Pecan Wheat Bread (2 Pound Loaf)

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Pecan Wheat Bread (2 Pound Loaf)

star rating (3) rate this recipe »
Published prior to 2008

Whole wheat bread is one of the recipes for which we receive the most customer requests, and we're happy to oblige with yet another one here. Have you ever noticed whole wheat bread's magical transformation in the toaster? Now, you may be a fan of whole wheat bread au naturel, sliced from the loaf and made into a sandwich, or eaten plain. But if you're lukewarm about plain whole wheat bread, try it toasted -- what a difference! The naturally sweet, nutty flavor of the wheat is brought out by the toaster's heat, and the aroma as well as the taste of whole wheat toast brings home once again why wheat is the world's second most popular grain (rice earning top honors). A brunch array of toasts -- whole wheat, oatmeal and cinnamon -- will bring out the appetite in even the pickiest breakfast eater.

2 1/2 teaspoons instant yeast
1 cup + 6 tablespoons water
1/4 cup dark brown sugar
2 tablespoons butter
2 1/2 cups King Arthur Unbleached Special Bread Flour
1 cup King Arthur 100% White Whole Wheat Flour
1 1/4 teaspoons salt
1 cup walnuts, chopped, OR 1 cup pecan meal

Manual/Mixer Method: In a medium-sized mixing bowl, or the bowl of your electric mixer, combine all of the ingredients. Stir the mixture together, using your hands, a spoon, or your mixer, till the dough forms a shaggy mass that begins to pull away from the sides of the bowl.

Knead the dough, by hand or mixer, for about 10 minutes, till it's become smooth. Transfer it to a lightly oiled bowl, turning to coat all sides. Cover the bowl, and allow the dough to rise until doubled in bulk, at least 1 hour.

Bread Machine Method (2-pound loaf): Place all of the ingredients into the pan of your bread machine. Program the machine for manual or dough, and press Start. Examine the dough about midway through the kneading cycle; it should be stiff but smooth, not gnarly. Adjust the consistency with additional water or bread flour, as needed. Allow the machine to complete its cycle.

Transfer the dough to a lightly oiled work surface, shape it into a log, and place it in a lightly greased 8 1/2 x 4 1/2-inch or 9 x 5-inch loaf pan. If you use the smaller pan, the bread will rise very high and a bit outwards, forming a slight "mushroom" shape. Using the larger pan will yield a loaf that's shorter and wider. Tent the dough with lightly greased plastic wrap, or with a dough rising cover, and allow it to rise till it's crowned about 1 inch over the rim of the smaller pan, or has just cleared the rim of the larger pan, about 45 minutes.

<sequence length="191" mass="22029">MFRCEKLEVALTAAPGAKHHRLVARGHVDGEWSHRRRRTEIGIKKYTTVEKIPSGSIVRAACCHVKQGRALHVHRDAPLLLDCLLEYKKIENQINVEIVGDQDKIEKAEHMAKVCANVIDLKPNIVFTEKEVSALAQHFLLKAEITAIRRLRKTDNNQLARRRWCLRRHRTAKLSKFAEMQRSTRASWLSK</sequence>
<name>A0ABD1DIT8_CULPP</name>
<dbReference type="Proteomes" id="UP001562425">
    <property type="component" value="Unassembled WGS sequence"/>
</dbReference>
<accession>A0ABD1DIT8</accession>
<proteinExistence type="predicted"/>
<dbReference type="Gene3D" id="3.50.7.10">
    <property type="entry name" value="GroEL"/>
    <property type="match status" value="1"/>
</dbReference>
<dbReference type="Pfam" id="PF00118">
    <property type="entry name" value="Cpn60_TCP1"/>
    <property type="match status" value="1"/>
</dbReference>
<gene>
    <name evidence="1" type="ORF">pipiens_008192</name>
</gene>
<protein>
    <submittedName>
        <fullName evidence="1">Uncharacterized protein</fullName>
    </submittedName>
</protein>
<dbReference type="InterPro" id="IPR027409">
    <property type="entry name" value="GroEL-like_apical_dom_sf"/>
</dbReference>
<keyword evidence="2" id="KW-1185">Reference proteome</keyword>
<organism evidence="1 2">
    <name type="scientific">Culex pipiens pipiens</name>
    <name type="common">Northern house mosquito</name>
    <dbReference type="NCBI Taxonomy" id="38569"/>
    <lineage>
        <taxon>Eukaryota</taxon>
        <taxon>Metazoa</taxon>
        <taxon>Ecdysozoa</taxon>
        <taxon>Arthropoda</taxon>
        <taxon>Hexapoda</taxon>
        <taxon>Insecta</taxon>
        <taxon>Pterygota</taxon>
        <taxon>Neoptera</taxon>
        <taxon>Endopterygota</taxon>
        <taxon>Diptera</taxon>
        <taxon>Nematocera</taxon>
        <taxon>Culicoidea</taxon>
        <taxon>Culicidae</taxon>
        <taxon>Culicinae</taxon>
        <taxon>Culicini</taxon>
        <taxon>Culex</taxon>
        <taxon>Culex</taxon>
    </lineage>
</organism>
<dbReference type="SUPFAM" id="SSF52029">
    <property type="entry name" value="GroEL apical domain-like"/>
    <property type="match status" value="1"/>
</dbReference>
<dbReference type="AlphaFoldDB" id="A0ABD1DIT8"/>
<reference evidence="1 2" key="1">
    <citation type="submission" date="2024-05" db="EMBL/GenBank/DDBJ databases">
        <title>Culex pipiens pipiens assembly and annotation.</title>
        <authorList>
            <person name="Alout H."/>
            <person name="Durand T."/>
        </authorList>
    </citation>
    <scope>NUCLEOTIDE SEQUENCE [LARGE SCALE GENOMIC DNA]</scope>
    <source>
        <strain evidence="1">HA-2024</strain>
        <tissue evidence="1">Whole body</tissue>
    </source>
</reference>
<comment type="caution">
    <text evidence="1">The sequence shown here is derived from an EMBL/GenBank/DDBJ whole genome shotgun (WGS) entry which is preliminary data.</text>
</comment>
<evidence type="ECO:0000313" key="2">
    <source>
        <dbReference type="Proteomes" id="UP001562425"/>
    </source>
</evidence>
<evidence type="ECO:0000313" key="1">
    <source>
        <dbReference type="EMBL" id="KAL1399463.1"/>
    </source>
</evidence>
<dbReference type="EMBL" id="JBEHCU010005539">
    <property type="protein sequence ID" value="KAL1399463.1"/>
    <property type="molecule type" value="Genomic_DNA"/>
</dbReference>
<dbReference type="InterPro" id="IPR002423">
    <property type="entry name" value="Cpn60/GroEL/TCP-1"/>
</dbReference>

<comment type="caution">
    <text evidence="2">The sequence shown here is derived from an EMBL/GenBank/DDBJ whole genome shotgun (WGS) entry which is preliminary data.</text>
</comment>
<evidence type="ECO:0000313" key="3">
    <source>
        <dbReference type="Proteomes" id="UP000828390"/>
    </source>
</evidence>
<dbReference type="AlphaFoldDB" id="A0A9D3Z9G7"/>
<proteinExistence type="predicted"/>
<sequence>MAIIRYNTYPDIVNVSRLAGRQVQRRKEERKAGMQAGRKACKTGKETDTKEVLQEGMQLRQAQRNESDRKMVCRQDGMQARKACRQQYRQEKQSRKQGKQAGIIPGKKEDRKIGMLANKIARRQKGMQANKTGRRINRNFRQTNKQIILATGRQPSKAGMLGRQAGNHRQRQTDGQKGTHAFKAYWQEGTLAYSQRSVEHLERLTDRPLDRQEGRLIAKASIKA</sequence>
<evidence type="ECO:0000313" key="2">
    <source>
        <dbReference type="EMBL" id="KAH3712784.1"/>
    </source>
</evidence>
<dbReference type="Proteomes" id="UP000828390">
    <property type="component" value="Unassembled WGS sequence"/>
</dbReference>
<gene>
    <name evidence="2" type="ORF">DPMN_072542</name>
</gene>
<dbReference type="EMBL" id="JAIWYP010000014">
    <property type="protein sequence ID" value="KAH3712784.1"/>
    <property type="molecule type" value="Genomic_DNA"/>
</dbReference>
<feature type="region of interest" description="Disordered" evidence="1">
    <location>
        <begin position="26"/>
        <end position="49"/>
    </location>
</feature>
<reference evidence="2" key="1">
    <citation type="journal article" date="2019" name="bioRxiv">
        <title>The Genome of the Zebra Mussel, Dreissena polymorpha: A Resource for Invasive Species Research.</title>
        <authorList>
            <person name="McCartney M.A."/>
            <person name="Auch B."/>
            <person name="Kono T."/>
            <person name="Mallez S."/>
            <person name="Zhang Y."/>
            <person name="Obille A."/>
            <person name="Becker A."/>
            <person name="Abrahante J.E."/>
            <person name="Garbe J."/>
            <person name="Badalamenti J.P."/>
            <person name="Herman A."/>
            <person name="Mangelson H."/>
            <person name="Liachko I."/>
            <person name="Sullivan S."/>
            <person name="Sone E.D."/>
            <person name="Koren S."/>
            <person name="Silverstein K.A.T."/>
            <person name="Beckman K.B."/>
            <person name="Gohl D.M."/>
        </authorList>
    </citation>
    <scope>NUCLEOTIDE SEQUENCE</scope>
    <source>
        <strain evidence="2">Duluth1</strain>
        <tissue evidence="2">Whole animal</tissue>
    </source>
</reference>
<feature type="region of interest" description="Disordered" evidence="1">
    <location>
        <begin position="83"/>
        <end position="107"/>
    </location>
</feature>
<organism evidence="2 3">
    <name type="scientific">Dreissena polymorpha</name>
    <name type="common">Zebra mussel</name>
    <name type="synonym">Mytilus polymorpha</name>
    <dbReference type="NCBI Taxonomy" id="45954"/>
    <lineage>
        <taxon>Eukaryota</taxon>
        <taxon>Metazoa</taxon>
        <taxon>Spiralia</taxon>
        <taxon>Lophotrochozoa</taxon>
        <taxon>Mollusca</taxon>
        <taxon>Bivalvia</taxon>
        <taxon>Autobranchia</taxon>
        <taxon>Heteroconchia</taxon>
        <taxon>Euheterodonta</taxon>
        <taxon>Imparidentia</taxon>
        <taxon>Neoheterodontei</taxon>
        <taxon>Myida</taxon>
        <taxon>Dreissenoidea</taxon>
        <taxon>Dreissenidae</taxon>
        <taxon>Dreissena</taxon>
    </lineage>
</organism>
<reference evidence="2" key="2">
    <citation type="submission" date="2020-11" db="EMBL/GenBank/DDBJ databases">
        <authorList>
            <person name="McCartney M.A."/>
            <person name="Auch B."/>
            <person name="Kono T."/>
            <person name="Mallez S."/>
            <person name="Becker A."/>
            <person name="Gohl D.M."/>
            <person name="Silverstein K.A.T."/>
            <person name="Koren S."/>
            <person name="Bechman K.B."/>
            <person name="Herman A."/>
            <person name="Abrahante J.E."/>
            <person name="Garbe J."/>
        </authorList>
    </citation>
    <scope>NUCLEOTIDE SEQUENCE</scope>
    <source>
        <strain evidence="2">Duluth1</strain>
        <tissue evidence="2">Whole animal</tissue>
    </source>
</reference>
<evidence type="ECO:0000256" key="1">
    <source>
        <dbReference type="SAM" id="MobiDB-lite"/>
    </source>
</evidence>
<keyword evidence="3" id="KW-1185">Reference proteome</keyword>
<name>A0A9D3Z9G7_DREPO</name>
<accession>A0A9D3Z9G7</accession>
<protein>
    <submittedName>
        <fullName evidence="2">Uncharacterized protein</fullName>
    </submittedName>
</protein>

Bake the bread in a preheated 350°F oven for 35 to 40 minutes, tenting it with aluminum foil for the final 15 minutes. The interior temperature of the finished loaf should register 190°F on an instant-read thermometer. Remove the bread from the oven, remove it from the pan, and place it on a wire rack to cool. While the bread is hot, lightly brush it with butter or margarine, or spray it with butter-flavored pan spray; this will keep the crust soft and give it a nice satiny shine. Yield: One 2-pound loaf.

Reviews

1
  • star rating 12/19/2012
  • leahnwells from KAF Community
  • Very good recipe. The only adjustment I made was to use light brown sugar, since I was out of dark. Next time, I will bake for 25 minutes before I tent with foil, as my top crust was not as brown as I would like it, but that's my preference. I found the crumb to be a little dense, but I think it may have needed the full 40 minutes to bake, (I took it out after 35). I love the nutty flavor.
  • star rating 07/22/2012
  • beccas breadworks from KAF Community
  • This is awesome bread!!! I toasted the pecans and let them cool before adding them to the bread, OMG, everyone loves it!!! We have used it for sandwiches, toast, French toast, and bread pudding and it always tastes wonderful. There should be a picture for this bread, it's beautiful as well as delicious!!!
  • star rating 10/17/2009
  • Susan B. from Wisconsin
  • I make this bread in my bread machine and it turns out wonderful every time. I have used walnuts instead of pecans also. I find that if I toast the nuts before I add them to the flour mix, it give the bread a little more depth. I sometimes add 1/2 cup of ancient grains (in place of the bread flour).
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